Q: How did you get involved with the garden? Lawrimore: When I started at Riverwood five years ago, there was a small garden. When construction demolished the site, we decided to scale the project up from four to 16 beds, 14 fruit trees, a pollinator garden and an [Americans With Disabilities Act-compliant] raised garden annex. Oliver: We had the idea to collaborate...and create a farm-to-table experience. Seals: Lori Leech, Riverwood’s first environmental science teacher, came up with the idea for the garden about 15 years ago. Lori and I worked together on the initial garden and I have been involved with it since that time. Q: What has been the biggest hardship and success with the garden? Lawrimore: We do not have a convenient water supply, but the kids are working on

Join us for Discover Galloway Open House Dec. 8, 1-3 p.m. AGE 3-GRADE 12 GALLOWAYSCHOOL.ORG

28 | Community ■

Court issues 30-day ban on mansion’s events as citations stack up BY JOHN RUCH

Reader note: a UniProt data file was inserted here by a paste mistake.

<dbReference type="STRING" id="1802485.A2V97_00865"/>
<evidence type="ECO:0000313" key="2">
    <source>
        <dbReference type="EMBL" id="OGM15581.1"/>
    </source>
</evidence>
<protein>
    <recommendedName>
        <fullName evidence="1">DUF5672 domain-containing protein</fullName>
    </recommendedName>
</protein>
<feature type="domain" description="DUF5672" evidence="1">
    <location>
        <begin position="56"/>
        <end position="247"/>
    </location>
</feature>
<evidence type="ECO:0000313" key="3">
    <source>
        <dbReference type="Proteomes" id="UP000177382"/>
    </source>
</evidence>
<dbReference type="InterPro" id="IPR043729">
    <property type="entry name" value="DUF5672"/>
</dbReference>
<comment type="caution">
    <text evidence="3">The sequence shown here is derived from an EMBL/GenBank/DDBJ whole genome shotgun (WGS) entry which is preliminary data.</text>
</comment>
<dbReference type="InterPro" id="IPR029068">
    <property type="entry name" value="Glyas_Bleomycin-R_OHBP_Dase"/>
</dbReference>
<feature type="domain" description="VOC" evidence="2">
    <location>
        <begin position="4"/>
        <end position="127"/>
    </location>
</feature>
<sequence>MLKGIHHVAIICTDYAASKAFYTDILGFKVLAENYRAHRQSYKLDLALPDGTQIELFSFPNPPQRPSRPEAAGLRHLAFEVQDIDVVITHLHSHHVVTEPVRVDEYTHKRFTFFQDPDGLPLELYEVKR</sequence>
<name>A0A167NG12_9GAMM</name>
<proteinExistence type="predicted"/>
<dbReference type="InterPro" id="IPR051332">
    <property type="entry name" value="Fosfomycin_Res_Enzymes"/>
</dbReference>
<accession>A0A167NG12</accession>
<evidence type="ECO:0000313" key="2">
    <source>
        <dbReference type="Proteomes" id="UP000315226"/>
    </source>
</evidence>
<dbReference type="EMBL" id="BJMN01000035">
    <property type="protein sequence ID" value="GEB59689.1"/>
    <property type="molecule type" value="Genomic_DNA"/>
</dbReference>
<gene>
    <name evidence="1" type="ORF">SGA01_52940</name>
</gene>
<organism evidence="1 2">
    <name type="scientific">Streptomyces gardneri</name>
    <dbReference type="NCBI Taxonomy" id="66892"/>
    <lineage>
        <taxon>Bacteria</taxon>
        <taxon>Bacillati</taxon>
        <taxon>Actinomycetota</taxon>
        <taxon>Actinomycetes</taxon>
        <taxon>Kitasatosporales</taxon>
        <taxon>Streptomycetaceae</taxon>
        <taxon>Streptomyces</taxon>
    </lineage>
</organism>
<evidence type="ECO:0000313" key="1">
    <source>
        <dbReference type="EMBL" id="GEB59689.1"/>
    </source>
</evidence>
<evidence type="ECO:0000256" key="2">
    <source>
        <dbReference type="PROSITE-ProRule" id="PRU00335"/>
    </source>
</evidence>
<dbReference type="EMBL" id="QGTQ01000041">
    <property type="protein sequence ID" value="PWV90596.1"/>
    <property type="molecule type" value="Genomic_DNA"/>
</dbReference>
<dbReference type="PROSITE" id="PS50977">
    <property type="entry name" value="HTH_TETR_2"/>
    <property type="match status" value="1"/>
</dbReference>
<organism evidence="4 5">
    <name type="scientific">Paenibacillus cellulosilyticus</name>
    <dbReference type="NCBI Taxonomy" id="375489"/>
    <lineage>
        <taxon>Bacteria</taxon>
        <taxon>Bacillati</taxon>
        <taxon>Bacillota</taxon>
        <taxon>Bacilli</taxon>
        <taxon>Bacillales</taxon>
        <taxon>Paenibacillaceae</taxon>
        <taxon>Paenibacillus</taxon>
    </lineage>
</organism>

“The organizers of this event did not follow the proper procedures for securing use of the parking lot at Warren T. Jackson Elementary School, and therefore do not have permission to do so,” Smith said in a written statement. “As A 30-day ban on commercial events at a Garmon Road mansuch, any vehicles parking unlawfully in the lot will be towed by sion was ordered Oct. 25 by a Fulton County judge, as city citaAtlanta Public Schools Police, which is in line with district poltions continued to stack up. icy.” The operator of the 4499 Garmon Road mansion, who had The Perfect Moments employee said it was “not true” that the been wanted on a warrant for failing to appear for trial on varorganizers lacked permission to use the school lot. ious citations, showed up in Municipal Court Oct. 25. AccordFormerly owned by star musician Kenny Rogers, the Garmon ing to court records, Olutosin O. “Tosin” Oduwole now faces a Road mansion drew the city’s attention last year for a string of rescheduled trial, and even more citations, including an allegamassive parties, which ended late in the year with a $1,000 zontion of fire code violation. ing violation fine imposed upon a woman who claimed to be the The 30-day restraining order on events was sought in Fulton property’s new owner. However, Oduwole began advertising the County Superior Court by the city of Atlanta. mansion for event rentals again this year and parties resumed “I think it’s great for the neighborhood,” said City Councilthis summer, leading to a new series of citations. member J.P. Matzigkeit about the restraining order, “and all According to court records, Oduwole faces a variety of citawe’re asking for is for everyone to obey the law and do busitions alleging disorderly conduction, violations of zoning code ness in a commercial-zoned area and live in a residential area and the noise ordinance, and interfering with or damaging city in peace.” water system devices, in addition to the new citations issued The city sought the restraining order specifically to preOct. 25. He failed to appear in court on Oct. 21, resulting in a vent a bridal show that was scheduled for Oct. 27, according bench warrant for his arrest that is no longer active. to Matzigkeit. Perfect Moments Event Planning was one of the Oduwole previously told the Reporter that at least some of show’s organizers. An employee who declined to give her name the charges were unfounded. He later demanded that the Resaid the company was unaware of the mansion’s issues. porter cease writing anything about him. “This was a shock to us as well,” the employee said, adding J.P. MATZIGKEIT A security guard for one of the events did show up for trial on CITY COUNCILMEMBER that the company is postponing the event and working to find Oct. 21 and received a $1,000 fine for a noise ordinance violation a new location. “We were under the impression we were able to and probation on the condition he cooperates with prosecutors, hold a private event.” according to court records and Matzigkeit. The bridal show’s ticketing webpage advertised off-site parking at Warren T. On Oct. 23, the Atlanta Police Department said, officers issued another noise vioJackson Elementary School on Mt. Paran Road, with shuttle buses taking guests to lation to a different security guard at the mansion after hearing loud music. the mansion. Atlanta Public Schools spokesperson Ian Smith said the event organizers did not have permission to use the lot.